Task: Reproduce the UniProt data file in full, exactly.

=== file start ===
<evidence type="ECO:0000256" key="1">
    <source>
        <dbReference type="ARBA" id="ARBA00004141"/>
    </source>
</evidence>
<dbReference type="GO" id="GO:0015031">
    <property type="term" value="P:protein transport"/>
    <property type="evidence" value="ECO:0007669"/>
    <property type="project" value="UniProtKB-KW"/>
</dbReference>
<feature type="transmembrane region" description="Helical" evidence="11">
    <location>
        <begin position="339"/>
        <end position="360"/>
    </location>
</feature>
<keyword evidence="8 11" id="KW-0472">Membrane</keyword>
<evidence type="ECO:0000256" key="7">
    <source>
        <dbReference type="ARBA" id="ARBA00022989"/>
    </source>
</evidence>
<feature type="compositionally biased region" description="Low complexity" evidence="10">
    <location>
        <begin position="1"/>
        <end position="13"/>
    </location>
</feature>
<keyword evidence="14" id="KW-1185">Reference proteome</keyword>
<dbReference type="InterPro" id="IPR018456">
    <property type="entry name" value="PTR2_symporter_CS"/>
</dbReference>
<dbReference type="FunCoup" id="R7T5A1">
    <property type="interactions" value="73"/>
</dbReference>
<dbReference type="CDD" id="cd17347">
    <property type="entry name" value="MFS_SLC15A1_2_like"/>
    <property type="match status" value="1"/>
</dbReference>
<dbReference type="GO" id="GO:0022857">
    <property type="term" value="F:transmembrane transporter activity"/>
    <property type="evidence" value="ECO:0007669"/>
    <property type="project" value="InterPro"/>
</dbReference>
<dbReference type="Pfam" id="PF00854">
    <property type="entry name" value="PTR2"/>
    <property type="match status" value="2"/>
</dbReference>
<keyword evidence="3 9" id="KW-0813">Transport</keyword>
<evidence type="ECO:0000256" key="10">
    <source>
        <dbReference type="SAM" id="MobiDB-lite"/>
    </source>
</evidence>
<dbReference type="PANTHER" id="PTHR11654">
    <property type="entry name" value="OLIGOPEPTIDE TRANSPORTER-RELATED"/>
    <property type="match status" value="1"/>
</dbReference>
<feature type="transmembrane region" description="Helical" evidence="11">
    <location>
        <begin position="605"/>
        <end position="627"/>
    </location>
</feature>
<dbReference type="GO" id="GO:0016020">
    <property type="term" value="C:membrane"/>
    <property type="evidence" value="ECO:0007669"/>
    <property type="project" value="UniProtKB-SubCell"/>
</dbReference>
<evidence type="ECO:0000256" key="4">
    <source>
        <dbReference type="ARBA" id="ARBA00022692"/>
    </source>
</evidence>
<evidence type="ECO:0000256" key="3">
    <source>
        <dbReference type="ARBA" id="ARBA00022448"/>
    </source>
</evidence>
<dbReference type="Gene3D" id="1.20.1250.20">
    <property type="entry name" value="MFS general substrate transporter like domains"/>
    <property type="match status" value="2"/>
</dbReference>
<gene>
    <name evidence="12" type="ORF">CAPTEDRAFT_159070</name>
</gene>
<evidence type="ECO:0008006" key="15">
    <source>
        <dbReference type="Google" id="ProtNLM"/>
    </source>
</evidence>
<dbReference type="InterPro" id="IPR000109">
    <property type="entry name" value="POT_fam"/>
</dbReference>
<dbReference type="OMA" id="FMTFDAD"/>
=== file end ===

<evidence type="ECO:0000256" key="1">
    <source>
        <dbReference type="ARBA" id="ARBA00004141"/>
    </source>
</evidence>
<dbReference type="GO" id="GO:0015031">
    <property type="term" value="P:protein transport"/>
    <property type="evidence" value="ECO:0007669"/>
    <property type="project" value="UniProtKB-KW"/>
</dbReference>
<feature type="transmembrane region" description="Helical" evidence="11">
    <location>
        <begin position="339"/>
        <end position="360"/>
    </location>
</feature>
<keyword evidence="8 11" id="KW-0472">Membrane</keyword>
<evidence type="ECO:0000256" key="7">
    <source>
        <dbReference type="ARBA" id="ARBA00022989"/>
    </source>
</evidence>
<feature type="compositionally biased region" description="Low complexity" evidence="10">
    <location>
        <begin position="1"/>
        <end position="13"/>
    </location>
</feature>
<keyword evidence="14" id="KW-1185">Reference proteome</keyword>
<dbReference type="InterPro" id="IPR018456">
    <property type="entry name" value="PTR2_symporter_CS"/>
</dbReference>
<dbReference type="FunCoup" id="R7T5A1">
    <property type="interactions" value="73"/>
</dbReference>
<dbReference type="CDD" id="cd17347">
    <property type="entry name" value="MFS_SLC15A1_2_like"/>
    <property type="match status" value="1"/>
</dbReference>
<dbReference type="GO" id="GO:0022857">
    <property type="term" value="F:transmembrane transporter activity"/>
    <property type="evidence" value="ECO:0007669"/>
    <property type="project" value="InterPro"/>
</dbReference>
<dbReference type="Pfam" id="PF00854">
    <property type="entry name" value="PTR2"/>
    <property type="match status" value="2"/>
</dbReference>
<keyword evidence="3 9" id="KW-0813">Transport</keyword>
<evidence type="ECO:0000256" key="10">
    <source>
        <dbReference type="SAM" id="MobiDB-lite"/>
    </source>
</evidence>
<dbReference type="PANTHER" id="PTHR11654">
    <property type="entry name" value="OLIGOPEPTIDE TRANSPORTER-RELATED"/>
    <property type="match status" value="1"/>
</dbReference>
<feature type="transmembrane region" description="Helical" evidence="11">
    <location>
        <begin position="605"/>
        <end position="627"/>
    </location>
</feature>
<dbReference type="GO" id="GO:0016020">
    <property type="term" value="C:membrane"/>
    <property type="evidence" value="ECO:0007669"/>
    <property type="project" value="UniProtKB-SubCell"/>
</dbReference>
<evidence type="ECO:0000256" key="4">
    <source>
        <dbReference type="ARBA" id="ARBA00022692"/>
    </source>
</evidence>
<evidence type="ECO:0000256" key="3">
    <source>
        <dbReference type="ARBA" id="ARBA00022448"/>
    </source>
</evidence>
<dbReference type="Gene3D" id="1.20.1250.20">
    <property type="entry name" value="MFS general substrate transporter like domains"/>
    <property type="match status" value="2"/>
</dbReference>
<gene>
    <name evidence="12" type="ORF">CAPTEDRAFT_159070</name>
</gene>
<evidence type="ECO:0008006" key="15">
    <source>
        <dbReference type="Google" id="ProtNLM"/>
    </source>
</evidence>
<dbReference type="InterPro" id="IPR000109">
    <property type="entry name" value="POT_fam"/>
</dbReference>
<dbReference type="OMA" id="FMTFDAD"/>